And don't fuss about the language. Probably about 30% of people in that neighbourhood will have a functional knowledge of English, and most of the rest will try their very best with their extremely limited fluency. It's really no biggie because in most places there'll be somebody who'll be happy to help you out (just be respectful....and it doesn't hurt to let them know you're from the U.S. and not from Ontario).

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    Quote Originally Posted by Slo-go'en View Post
    Since you'll be in Canada anyway, hop on the trans-Canadian RR to Banff and do some hiking in the rockies.
    There's a thought. Make it a summer of hiking in Canada. What are the good trails in Banff?

  19. #19

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    Quote Originally Posted by Echraide View Post
    There's a thought. Make it a summer of hiking in Canada. What are the good trails in Banff?
    There's a whole bunch of stuff. It's been at least 10 years since I was out there and forget a lot of the details (other then it was truely stuning) so you'll have to do your own research.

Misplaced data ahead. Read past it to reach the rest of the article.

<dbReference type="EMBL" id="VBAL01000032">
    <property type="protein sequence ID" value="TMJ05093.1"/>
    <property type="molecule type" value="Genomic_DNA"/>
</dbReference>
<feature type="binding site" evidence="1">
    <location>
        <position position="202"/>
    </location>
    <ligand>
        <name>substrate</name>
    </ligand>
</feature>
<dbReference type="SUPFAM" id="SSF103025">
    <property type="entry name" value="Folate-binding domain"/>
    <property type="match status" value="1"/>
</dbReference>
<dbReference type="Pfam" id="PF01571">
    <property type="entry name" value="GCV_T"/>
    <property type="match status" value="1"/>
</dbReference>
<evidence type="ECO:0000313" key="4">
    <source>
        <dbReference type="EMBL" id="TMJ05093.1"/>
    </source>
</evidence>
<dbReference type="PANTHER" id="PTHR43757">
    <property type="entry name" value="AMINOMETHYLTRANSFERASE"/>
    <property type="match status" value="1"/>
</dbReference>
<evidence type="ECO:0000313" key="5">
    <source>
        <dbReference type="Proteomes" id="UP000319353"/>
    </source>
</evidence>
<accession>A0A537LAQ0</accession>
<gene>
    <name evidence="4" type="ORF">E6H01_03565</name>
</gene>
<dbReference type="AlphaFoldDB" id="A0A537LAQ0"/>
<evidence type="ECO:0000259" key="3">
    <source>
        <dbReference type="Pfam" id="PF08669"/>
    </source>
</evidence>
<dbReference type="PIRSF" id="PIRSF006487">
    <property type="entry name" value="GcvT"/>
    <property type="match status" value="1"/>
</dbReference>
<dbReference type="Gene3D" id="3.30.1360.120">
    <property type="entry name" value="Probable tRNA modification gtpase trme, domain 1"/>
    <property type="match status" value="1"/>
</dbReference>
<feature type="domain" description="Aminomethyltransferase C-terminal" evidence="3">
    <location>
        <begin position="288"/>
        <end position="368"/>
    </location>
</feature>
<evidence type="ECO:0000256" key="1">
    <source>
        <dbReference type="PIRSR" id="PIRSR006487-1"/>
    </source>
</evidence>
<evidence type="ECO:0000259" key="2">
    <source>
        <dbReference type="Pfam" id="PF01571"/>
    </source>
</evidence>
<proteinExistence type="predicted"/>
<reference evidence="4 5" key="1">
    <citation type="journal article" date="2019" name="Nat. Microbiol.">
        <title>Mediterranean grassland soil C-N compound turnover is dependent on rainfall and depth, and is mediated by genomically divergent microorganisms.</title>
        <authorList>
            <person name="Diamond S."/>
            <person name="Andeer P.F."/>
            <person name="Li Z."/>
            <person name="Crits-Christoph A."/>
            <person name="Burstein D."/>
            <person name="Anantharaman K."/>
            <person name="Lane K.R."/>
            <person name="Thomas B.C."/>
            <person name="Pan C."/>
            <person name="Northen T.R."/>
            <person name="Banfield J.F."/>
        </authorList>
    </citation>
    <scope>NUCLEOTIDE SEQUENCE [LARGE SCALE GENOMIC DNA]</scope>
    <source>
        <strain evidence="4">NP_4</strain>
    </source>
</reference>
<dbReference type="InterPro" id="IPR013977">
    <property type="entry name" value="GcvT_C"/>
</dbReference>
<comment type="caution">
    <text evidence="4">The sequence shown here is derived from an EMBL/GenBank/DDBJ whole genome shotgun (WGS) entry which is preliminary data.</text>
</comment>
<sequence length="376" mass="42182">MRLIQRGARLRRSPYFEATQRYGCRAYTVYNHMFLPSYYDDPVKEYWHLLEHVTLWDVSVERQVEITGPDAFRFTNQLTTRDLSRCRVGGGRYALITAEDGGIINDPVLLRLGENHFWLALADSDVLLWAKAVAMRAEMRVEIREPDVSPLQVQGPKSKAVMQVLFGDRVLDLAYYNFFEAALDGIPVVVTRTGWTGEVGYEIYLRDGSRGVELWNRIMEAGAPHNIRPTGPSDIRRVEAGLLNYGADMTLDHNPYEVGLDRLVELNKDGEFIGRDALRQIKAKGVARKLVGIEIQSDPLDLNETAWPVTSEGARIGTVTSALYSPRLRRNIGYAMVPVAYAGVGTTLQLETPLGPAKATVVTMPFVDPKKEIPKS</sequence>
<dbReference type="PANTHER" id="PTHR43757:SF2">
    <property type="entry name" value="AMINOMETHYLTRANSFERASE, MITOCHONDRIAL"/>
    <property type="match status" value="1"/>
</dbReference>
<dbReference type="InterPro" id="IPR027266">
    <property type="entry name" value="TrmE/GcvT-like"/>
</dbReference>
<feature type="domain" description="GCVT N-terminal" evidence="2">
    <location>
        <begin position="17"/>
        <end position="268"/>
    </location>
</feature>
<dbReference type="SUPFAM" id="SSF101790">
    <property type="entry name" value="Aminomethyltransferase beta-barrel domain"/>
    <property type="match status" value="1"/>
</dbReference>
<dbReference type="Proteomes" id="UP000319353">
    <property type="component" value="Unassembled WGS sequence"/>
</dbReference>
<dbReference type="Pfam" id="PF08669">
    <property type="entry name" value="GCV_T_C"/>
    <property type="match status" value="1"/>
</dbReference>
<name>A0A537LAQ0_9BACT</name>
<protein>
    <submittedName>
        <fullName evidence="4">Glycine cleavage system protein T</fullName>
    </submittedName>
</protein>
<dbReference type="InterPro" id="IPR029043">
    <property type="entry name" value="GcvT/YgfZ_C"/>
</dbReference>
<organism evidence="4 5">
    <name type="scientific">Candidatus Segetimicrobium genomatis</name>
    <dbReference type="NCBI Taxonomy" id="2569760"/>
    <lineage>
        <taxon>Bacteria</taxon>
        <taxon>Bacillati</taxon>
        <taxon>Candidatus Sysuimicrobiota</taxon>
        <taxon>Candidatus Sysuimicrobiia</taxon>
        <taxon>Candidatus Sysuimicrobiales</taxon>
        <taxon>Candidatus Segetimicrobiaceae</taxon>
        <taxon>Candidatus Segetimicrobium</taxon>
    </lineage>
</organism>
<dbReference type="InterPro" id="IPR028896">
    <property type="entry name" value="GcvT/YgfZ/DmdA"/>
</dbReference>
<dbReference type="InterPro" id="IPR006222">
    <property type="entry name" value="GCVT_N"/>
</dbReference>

The AT - It has it's ups and downs...

  20. #20
    Registered User Robishack's Avatar
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    Quote Originally Posted by Echraide View Post
    Does anyone know how wet April and May are in Maine and New Brunswick? I'm okay with mud as long as there's a chance of getting out of it now and then. I was on the southern half of the A.T. for the second time in 2008 during tropical storm Fay and had to leave the trail after 3 days of non-stop rain. Is it that kind of wet, or more like intermittent light showers kind of wet?
    Usually in NB, April is absolutely miserable on the trails. Muddy like nobody's business due to spring melts + frequent (2-4 days per week) rain. I haven't been on the trails long distance in the spring, but my impression is that it would definitely not be worth it. June you might get luckier, still quite a bit of rain but the sogginess from the snow should have slacked off a bit. IMHO best times to hike in NB are mid-August to Halloween... quite beautiful too with the start of fall colours.

    Are you planning to do SOBO or NOBO? I'm considering doing a SOBO starting in late summer, but it's dependant on whether I've got a good job by then.